Part I of the National Dairy Code, 1997. Revisions to this Code were approved November 2021.
The National Dairy Code is a national, technical reference document (not to be interpreted as regulations) that provides guidance to governing bodies, owners and employees to produce safe and suitable dairy products. It provides requirements for milk production and transportation as well as processing of dairy products to promote safe practices and sound management.
All government jurisdictions are encouraged to review and utilize the National Dairy Code as guidance in the development and revision of their applicable legislation. Since its inception, the Code has served as a national regulatory template for milk production requirements for foreign country audits as well as in Canada's equivalency discussions with the USA, the EU and other foreign country governments.
Production and Processing Requirements
Eight Edition (Part I)
Revisio+n approved November 2021
The Canadian Food Inspection System (CFIS) was created in 1994 for the development of national food safety codes. This was a collaborative process between federal, provincial and territorial governments. The objectives of CFIS are to facilitate harmonization, streamline the inspection process, reduce pressures on industry and provide a system that is flexible, responsive and timely. Working committees have been established to develop model regulations and Codes. The National Dairy Code was completed by governments, industry and other dairy stakeholders in 1997 and has been amended seven times as of November 2021. Regular review and revisions of the Code are proposed by an active dairy stakeholder committee to strive for continuous improvement as newer knowledge and technologies become available.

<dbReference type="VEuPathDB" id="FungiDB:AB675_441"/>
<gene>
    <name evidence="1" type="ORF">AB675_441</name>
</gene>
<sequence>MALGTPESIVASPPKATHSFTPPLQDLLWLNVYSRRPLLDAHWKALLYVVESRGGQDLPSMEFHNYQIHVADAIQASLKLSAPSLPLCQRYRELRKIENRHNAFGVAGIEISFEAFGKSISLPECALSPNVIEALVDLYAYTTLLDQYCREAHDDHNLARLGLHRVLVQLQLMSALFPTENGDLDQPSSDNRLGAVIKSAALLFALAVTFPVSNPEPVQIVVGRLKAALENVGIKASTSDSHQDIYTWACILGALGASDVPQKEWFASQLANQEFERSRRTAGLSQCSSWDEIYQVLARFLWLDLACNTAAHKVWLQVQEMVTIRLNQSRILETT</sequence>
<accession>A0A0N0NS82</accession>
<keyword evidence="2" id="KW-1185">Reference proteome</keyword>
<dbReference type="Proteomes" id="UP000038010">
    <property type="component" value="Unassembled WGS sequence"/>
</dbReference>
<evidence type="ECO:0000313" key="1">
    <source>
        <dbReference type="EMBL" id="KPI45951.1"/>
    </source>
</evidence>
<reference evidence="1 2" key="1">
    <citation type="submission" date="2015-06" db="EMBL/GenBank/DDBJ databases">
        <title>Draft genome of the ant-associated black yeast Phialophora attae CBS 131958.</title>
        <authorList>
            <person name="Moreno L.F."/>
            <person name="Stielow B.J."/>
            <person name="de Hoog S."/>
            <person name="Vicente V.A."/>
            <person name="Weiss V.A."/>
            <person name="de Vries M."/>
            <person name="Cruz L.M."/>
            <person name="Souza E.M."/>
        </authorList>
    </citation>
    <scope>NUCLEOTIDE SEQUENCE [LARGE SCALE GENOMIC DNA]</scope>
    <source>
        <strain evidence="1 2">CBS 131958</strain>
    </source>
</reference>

1. This Document may be cited as the National Dairy Code - 1997, revised November 2021.
2. In this Code,
“automatic milking system (AMS)” For the purposes of this document, an AMS is a milking system for unattended milking of identified animals and includes all milking units, milking apparatus, buffer tanks, bulk tanks, equipment cleaning apparatus, and all hardware and software components for operating and monitoring. AMSs include stationary and mobile models. Mobile models are also referred to as ‘tie-stall AMSs’;
“bulk milk grader” means a person authorized by the Regulatory Authority to perform the duties of a bulk milk grader as described in this Code and who holds a Bulk Milk Grader’s Permit, Certificate, or Licence;
“bulk milk grader’s permit, certificate or licence” means a permit, certificate or licence issued by a Regulatory Authority for the performance of duties as a bulk milk grader as described in this Code;
“bulk tank” means a tank that stores the milk that is being offered for sale and is capable of cooling or maintaining the pre-cooled milk between 0 and 4°C, agitating and measuring the volume of the milk;
“dairy animal” means cows, goats and sheep and such other species, as may be kept for the purposes of milking;